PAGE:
Collective Punishment: Iraq to Afghanistan - 04.27.2009

House demolitions in Adhamiya have been one of many tactics employed by the United States military in its attempts to quell violence and insurgents in the troubled neighborhood. The tactic of house demolition has been a familiar one to the United States, used as early as 2003 to destroy the homes of suspected insurgents. This tactic was taken from the experience of Israeli Defense Forces’ behavior in the West Bank and the Gaza Strip.

It’s easy to believe the American forces were acting on what they believed to be noble intentions. In 2003 Brigadier General Mark Kimmitt told the USA Today, “If I saw that house go away, I’d feel more secure,” in reference to the destroying the home of a “terrorist across the street“.

Unfortunately Brigadier General Kimmitt was not considering the impact of home destruction in dense urban areas such as Raghiba Khatoon in Adhamiya.

While much has been made of the improved security environment in Iraq and the decision by President Obama to withdraw combat troops, it is important to look back at the lessons learned, and those seemingly unlearned, from the US military campaign in Iraq, particularly as the US escalates its war against insurgents in Afghanistan and Pakistan.

In Afghanistan and Pakistan, or “AfPak” as its commonly referred to in the Western press, the US continues its practice of collective punishment against the population. It does so seemingly unaware of the damages suffered during counterinsurgency operations in Iraq. In fact, it appears that the US military may actually be getting worse at it, rather than improving. A study recently released by academics at King’s College and Royal Holloway, University of London reveals that in Iraq, 39 per cent of deaths from US air strikes were children, while 46 per cent were women. Even if its assumed that all of the men killed were legitimate military targets, that still only leaves a bombing success rate of just 15 percent.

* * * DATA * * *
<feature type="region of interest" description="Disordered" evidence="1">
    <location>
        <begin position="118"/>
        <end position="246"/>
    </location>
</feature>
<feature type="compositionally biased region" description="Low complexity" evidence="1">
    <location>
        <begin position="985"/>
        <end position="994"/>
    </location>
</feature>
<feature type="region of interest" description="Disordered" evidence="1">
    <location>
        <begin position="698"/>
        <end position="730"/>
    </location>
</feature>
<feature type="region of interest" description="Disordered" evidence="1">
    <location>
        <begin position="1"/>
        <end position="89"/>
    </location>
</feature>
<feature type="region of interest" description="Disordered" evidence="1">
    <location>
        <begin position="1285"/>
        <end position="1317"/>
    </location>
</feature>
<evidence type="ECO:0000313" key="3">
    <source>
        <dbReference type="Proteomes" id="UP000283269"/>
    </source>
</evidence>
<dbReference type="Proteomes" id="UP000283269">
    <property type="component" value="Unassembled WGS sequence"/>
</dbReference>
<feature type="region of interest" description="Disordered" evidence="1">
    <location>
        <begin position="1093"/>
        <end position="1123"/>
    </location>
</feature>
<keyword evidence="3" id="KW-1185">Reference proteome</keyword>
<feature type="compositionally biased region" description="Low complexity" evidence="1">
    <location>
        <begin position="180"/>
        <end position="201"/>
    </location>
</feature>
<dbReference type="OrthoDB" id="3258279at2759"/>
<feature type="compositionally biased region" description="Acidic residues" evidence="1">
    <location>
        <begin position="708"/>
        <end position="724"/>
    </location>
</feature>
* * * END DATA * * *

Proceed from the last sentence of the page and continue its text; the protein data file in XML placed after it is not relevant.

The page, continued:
In Pakistan, the statistics are much worse. Figures released by the Pakistani government show that of 701 people killed in US air strikes, only 14 could be verified as legitimate al-Qa’eda operatives. That’s a staggeringly low success rate of just 2 percent.

It could be argued that in such active conflict zones as Iraq and “AfPak,” civilian casualties are inevitable. However, the evidence in the King’s College study of Iraq shows that the likelihood of innocent deaths increases dramatically when US air power is introduced. Wired Magazine writes, “On average, around four people were killed in each violent event. Researchers found, however, that civilian casualties tended to be higher when they involved coalition airstrikes or combined air and ground attacks: The average number killed in an airstrike was 17, similar to the average number of civilians killed by suicide bombers on foot (around 16 deaths per event).”

Obviously the US in no way intends to cause these civilian casualties, but no matter the motives, it still amounts to collectively punishing the entire population, as opposed to those directly responsible for a specific crime. It should also be noted that the nuance between “intentional” and “unintentional” collective punishment is understandably lost on those whose friends and loved ones are killed in the attacks.

As the US moves from Iraq to its war in AfPak, can it really afford to continue with collective punishment, rather than focusing on infrastructure and governance? In this classic episode of Alive in Baghdad, we witness the aftermath of one such instance of collective punishment. The reactions to similar violence by civilians in Pakistan is, unfortunately, not difficult to imagine.


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